ECO is pretty amazed too – India has been raising so many concerns about the proposed equity workshop that it might be time to reconsider and instead work for a compromise that allows the workshop to proceed.

On pre-2020 ambition, Parties should indeed be ambitious in defining the scope of the ADP's work. Closing the well-documented gigatonne gap by 2020 will require greatly enhanced action on every front:

* All developed countries must enhance the ambition of their emissions reduction targets, and backsliding of the kind recently exhibited by Japan must not be sanctioned by the global community.

* Developing countries that have yet to make near-term emissions limitation pledges should do so, while those that have should implement them and wherever possible, broaden their scope.

* All countries pursue opportunities to ‘catalyze action in areas of high mitigation potential’, as the co-chairs' text puts it; this should include moving forward on the proposal from    AOSIS to move vigorously to exploit readily available energy efficiency and renewable energy technologies.

A notable development was the widespread support for the rapid ratification and entry into force of the second commitment period amendment of the Kyoto Protocol. And all developed countries – KP and non-KP alike – should bring enhanced mitigation commitments to the high-level ministerial dialogue envisioned for next June in Bonn.

Clearly there is much work to do. Parties must agree an acceptable ADP text here in Warsaw, and with that in hand, move forward to enhance pre-2020 ambition and ensure the adoption of a robust and comprehensive post-2020 agreement at COP 21. It’s time for negotiators and ministers to roll up their sleeves and get the job done.

 

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Dear New Zealand:

We are hearing that the climate change minister feels a bit neglected. COP 19 is nearly over and not even one NZ fossil! Usually by now you could expect at least two or three. Quite frankly, it's because no one could be bothered.
As the Minister is fond of pointing out, New Zealand is only a teeny tiny part of the world's emissions. And so is NZ’s ambition. The 5% net unilateral target trumpeted by New Zealand in the plenary is weaker than business as usual. When they seek a bilateral to ask for something, ECO wonders why anyone would bother. Because when it comes to tackling climate change, it sure doesn’t bother New Zealand.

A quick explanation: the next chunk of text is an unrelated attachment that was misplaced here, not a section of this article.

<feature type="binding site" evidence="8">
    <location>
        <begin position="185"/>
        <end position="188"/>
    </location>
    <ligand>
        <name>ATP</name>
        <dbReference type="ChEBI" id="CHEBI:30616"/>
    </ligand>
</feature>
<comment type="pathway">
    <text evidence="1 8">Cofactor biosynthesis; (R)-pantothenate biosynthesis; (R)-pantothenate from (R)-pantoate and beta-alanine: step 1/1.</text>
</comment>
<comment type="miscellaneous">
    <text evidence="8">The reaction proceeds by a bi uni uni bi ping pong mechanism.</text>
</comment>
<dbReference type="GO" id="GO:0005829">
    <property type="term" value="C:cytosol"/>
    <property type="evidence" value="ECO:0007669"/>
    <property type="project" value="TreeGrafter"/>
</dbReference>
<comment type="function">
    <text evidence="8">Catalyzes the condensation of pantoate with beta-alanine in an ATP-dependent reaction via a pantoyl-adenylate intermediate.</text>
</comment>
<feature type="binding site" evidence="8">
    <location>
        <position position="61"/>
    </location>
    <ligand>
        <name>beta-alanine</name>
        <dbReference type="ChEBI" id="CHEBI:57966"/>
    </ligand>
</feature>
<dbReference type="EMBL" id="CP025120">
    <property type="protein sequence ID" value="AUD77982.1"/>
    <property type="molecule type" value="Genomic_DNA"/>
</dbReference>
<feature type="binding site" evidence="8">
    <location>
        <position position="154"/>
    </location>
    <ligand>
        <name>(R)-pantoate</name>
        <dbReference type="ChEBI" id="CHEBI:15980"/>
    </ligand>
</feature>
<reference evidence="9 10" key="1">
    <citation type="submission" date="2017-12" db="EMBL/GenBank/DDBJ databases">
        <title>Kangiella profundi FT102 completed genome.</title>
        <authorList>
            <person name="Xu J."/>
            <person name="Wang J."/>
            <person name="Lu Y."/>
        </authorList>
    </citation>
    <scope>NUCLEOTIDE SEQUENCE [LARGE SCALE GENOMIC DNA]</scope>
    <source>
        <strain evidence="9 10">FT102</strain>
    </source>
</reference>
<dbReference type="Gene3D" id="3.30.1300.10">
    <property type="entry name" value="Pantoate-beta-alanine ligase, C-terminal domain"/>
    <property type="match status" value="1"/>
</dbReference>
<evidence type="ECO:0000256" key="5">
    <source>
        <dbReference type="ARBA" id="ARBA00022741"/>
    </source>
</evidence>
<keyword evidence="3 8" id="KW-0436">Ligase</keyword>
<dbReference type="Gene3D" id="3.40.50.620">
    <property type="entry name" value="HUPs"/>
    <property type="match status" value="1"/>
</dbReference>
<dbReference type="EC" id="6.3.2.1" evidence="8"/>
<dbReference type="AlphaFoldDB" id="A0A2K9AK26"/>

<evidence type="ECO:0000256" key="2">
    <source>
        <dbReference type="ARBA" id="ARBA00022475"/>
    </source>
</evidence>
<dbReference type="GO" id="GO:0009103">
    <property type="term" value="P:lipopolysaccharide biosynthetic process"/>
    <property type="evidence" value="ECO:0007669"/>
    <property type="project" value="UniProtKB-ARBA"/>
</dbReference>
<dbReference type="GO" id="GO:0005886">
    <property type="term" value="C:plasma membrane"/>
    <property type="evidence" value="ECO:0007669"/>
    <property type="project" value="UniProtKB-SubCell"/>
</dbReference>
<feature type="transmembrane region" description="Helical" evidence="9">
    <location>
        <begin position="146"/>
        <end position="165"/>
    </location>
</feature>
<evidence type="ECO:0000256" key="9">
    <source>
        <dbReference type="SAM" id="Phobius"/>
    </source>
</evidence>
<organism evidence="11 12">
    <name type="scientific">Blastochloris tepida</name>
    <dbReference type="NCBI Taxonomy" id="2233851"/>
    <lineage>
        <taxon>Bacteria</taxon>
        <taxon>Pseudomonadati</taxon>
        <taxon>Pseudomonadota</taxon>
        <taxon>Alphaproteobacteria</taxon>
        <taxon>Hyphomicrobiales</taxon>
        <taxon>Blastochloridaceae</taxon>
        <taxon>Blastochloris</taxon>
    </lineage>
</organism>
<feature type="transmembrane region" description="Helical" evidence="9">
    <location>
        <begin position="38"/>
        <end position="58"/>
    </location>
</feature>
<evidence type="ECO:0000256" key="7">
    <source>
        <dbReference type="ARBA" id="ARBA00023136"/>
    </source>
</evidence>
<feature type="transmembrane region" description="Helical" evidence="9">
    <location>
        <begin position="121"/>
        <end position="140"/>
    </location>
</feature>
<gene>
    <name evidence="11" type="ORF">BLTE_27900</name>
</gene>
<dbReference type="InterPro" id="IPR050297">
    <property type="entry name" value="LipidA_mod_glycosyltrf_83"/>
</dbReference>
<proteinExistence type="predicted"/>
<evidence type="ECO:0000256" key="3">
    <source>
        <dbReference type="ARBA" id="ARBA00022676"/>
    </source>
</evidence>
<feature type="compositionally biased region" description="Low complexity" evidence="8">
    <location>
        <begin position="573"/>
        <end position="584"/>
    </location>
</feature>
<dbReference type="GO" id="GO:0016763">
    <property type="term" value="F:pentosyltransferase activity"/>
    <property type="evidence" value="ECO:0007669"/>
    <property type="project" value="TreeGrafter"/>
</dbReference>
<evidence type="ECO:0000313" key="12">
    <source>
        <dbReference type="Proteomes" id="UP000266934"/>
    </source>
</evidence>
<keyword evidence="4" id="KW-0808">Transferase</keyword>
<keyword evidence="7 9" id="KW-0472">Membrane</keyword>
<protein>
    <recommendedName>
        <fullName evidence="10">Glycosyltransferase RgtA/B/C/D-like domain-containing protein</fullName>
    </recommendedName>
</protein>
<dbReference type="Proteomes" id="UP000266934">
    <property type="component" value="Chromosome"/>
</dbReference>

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A Down Under Daydream

ECO nodded off during the plenary and heard this:
 

Dear Ministerial colleagues:

It gives me great pleasure to be here with you at this High Level Roundtable on Market Approaches for Enhanced Climate Action. I want to report to you now that after 18 months Australia’s carbon market is working well.

After the first 12 months the carbon price, supported by other policies, delivered 7% emissions reductions from covered sectors. The proportion of renewables in the energy mix surged by 23%. Inflation impacts were almost exactly as predicted at 0.7%.  Auctioning revenues funded support  for low and middle-income households, leaving them better off than before the reform. Scare campaigns saying that entire cities and industries would be wiped out proved to be mere fear-mongering. 

Australia's carbon price and limit on carbon pollution was of course designed to give a long-term signal to drive investment decisions towards low-carbon technologies and projects. The next step includes an assessment of increasing our ambition based on science and comparative action. To that end, our statutorily  independent Climate Change Authority has released a draft recommendation for Australia's emissions reduction target, informed by work programs under the Convention.

The Authority is chaired by a former head of Australia's central Reserve Bank, and its board includes Australia's chief scientist and the former head of the Australian Industry Group. It has recommended that Australia take a 15 to 25% emission reduction target by 2020 with up to 50% reduction by 2030. It identified these targets in relation to an overall carbon budget  and with a clear statement of our national interest in avoiding 2o warming.

Australia looks forward to working with you in increasing our collective targets and ambitions well in advance of COP 21. Finally, with the time-bound support for phasing out coal  power generators and the need for free permits for trade exposed sectors now almost completely irrelevant,   Australia would like to announce that 10% of the carbon price revenue will be directed to climate finance.

Thank you, Chair.

 

Well, it was a pleasant few moments anyway,  But then it was back to plenary reality . . .